Face Hallucination

Face Hallucination Training Set

As our team started implementing the Face Hallucination (FH) algorithms explained in a paper by Li et al.[1] , the dataset used for the training phase was of question.

In the experiments conducted by Li et al.,  the experimental subset contained 1552 images which were selected from the GT database [2] and the FERET databases [3]. With a down-sampling factor of 4 for each dimension, the resolutions of the HR faces and the corresponding LR faces are 124 x 108 and 31 x 27, respectively. They have all been aligned using the method in [4], and normalized using the illumination–normalization technique employed in [5]. That is to reduce the effect of illumination variation, all the LR face images in the training dataset are normalized using an efficient illumination-normalization technique [7].

Xie and Lam [7] based their method on the assumption that the face is a combination of small flat facets. Then, they applied a Local Normalization (LN) model to eliminate the effects of additive and multiplicative noise. This approach saved them from unfeasible noise calculations.

The INface toolbox v2.0 for illumination invariant face recognition

While searching for a Matlab / Octave implementation for [7], we found the INface toolbox v2.1 [8, 9] which includes implementations of the majority of photometric normalization techniques in the literature. However, we weren’t quite sure how this related to [7]. We also found a Matlab method called LOCALNORMALIZE [10] which is a local normalization algorithm that uniformizes the local mean and variance of an image.

Evaluation Summary and Comparison of Different FH Methods

In a comprehensive survey to FH conducted by Wang et al. [6], they found that most image databases used for face image super-resolution were not sampled from surveillance camera videos, since the main application of face image super-resolution is face recognition or face retrieval from a monitor. The rest of the databases were sketches used for Face Sketch-Photo Synthesis (FSPS). Therefore, they suggested as a promising future direction and a task, an image database extracted from surveillance videos should be constructed that incorporates pose, illumination, expression, and view variant images.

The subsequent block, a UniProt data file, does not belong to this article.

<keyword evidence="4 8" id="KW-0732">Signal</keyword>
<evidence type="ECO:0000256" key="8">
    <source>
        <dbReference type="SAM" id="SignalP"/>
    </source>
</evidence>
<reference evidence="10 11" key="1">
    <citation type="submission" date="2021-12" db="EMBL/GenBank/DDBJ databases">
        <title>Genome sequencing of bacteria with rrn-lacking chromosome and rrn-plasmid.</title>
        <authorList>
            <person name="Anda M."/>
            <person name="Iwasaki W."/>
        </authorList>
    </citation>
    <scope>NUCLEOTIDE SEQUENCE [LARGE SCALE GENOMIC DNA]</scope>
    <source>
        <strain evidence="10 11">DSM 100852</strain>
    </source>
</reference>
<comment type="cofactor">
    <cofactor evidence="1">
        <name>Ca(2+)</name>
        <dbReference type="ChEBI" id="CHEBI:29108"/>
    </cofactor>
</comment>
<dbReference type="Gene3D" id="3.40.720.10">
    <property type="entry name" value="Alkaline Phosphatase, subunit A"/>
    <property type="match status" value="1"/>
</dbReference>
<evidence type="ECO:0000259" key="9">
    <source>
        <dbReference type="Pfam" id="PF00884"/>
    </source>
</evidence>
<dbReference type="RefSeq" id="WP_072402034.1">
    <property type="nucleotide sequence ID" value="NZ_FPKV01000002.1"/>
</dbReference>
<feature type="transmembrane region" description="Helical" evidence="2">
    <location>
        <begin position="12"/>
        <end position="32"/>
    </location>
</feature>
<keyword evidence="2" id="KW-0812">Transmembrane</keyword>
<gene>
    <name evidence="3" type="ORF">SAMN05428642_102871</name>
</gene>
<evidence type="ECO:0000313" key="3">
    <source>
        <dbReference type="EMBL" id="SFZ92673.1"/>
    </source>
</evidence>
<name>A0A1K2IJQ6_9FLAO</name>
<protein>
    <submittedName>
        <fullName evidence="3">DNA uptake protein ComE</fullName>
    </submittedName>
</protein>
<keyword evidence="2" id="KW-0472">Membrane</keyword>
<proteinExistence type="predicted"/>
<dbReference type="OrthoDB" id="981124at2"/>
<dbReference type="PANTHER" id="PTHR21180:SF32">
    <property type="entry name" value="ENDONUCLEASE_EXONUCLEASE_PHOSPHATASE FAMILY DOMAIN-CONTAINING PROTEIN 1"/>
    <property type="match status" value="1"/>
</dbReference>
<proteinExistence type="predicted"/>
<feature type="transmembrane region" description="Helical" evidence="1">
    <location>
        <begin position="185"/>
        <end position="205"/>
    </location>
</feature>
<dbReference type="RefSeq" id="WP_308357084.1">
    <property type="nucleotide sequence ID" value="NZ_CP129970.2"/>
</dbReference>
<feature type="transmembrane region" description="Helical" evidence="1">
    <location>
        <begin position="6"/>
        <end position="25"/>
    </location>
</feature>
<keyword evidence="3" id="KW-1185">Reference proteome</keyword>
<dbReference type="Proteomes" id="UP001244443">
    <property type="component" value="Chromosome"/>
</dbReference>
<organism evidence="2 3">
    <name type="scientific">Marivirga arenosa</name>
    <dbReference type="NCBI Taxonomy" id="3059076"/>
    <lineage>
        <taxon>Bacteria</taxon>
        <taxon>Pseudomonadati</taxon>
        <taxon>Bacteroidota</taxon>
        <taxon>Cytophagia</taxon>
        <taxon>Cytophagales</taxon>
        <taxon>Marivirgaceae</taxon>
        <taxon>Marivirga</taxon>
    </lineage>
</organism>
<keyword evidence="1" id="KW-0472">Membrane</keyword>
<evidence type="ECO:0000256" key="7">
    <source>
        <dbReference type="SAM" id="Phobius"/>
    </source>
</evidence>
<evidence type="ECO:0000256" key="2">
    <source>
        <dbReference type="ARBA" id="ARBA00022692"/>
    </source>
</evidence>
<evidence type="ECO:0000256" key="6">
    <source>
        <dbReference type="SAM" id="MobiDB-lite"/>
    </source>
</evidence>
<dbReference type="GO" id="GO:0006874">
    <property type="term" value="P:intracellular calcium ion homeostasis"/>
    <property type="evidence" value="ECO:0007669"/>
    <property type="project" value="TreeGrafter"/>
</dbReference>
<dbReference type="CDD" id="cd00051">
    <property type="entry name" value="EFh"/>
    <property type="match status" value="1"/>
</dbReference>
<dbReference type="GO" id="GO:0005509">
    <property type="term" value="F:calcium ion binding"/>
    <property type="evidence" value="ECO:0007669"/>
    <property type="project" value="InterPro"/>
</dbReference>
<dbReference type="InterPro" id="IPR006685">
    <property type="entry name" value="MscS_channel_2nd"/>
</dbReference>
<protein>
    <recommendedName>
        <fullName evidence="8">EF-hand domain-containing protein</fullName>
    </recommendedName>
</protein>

GT Face Database example of uncropped version

During the implementation of the paper [1], my team made a mistake by believing that we had to crop the images in the Georgia Tech (GT) Face Database, since the images weren’t only of faces, but they had a lot of body and background details. However, further research showed that there is an already cropped version available on the official website [2]. The face images with the background removed using label files was available. As each image was manually labeled to determine the position of the face in the image. The set of label files were also available.

Cropped GT Face Database

Moreover, we had no idea what the FERET databases were. But as Proposed by Philips et al. [3], the FacE REcognition Technology (FERET) program database is a large database of facial images, divided into development and sequestered portions. The development portion is made available to researchers, and the sequestered portion is reserved for testing face recognition algorithms. The FERET evaluation procedure is an independently administered test of face-recognition algorithms. The test was designed to: (1) allow a direct comparison between different algorithms, (2) identify the most promising approaches, (3) assess the state of the art in face recognition, (4) identify future directions of research, and (5) advance the state of the art in face recognition.

FERET Face Database Example

Finally, I’d like to thank our project’s mentor for bringing up the idea behind the above discussion.

References:

[1] Yongchao Li, Cheng Cai, Guoping Qiu & Kin-Man Lam. Face hallucination based on sparse local-pixel structure. Journal, Pattern Recognition archive, Volume 47 Issue 3, March, 2014, Pages 1261-1270.
[2] Georgia Tech Face Database,〈http://www.anefian.com/research/face_reco.htm〉.
[3] P.J. Phillips, H. Wechsler, J. Huang, P.J. Rauss, The FERET database and evaluation procedure for face-recognition algorithms, Image and Vision Computing 16 (1998) 295–306.
[4] K.-W. Wong, K.-M. Lam, W.-C. Siu, An efficient algorithm for human face detection and facial feature extraction under different conditions, Pattern Recognition 34 (2001) 1993–2004.
[5] Y. Hu, K.M. Lam, G. Qiu, T. Shen, From local pixel structure to global image super-resolution: a new face hallucination framework, IEEE Transactions on Image Processing 20 (2011) 433–445.
[6] Nannan Wang, Dacheng Tao, Xinbo Gao, Xuelong Li & Jie Li. A Comprehensive Survey to Face Hallucination. International Journal of Computer Vision, Volume 106 Issue 1, January 2014.
Pages 9-30.
[7] X. Xie and K.-M. Lam, “An efficient illumination normalization method for face recognition,” Pattern
Recognition Letters, vol. 27, no. 6, pp. 609-617, 2006.
[8] Vitomir Štruc, “The INface toolbox v2.1 The Matlab Toolbox for Illumination Invariant Face Recognition: toolbox description and user manual,” Toolbox Description, User Manual, 2012.
[9]The INface toolbox v2.0 for illumination invariant face recognition by Vitomir Struc, 29 Jan 2010, http://www.mathworks.com/matlabcentral/fileexchange/26523-the-inface-toolbox-v2-0-for-illumination-invariant-face-recognition
[10] Local Normalization by Guanglei Xiong, 17 Aug 2005, http://www.mathworks.com/matlabcentral/fileexchange/8303-local-normalization?s_tid=srchtitle

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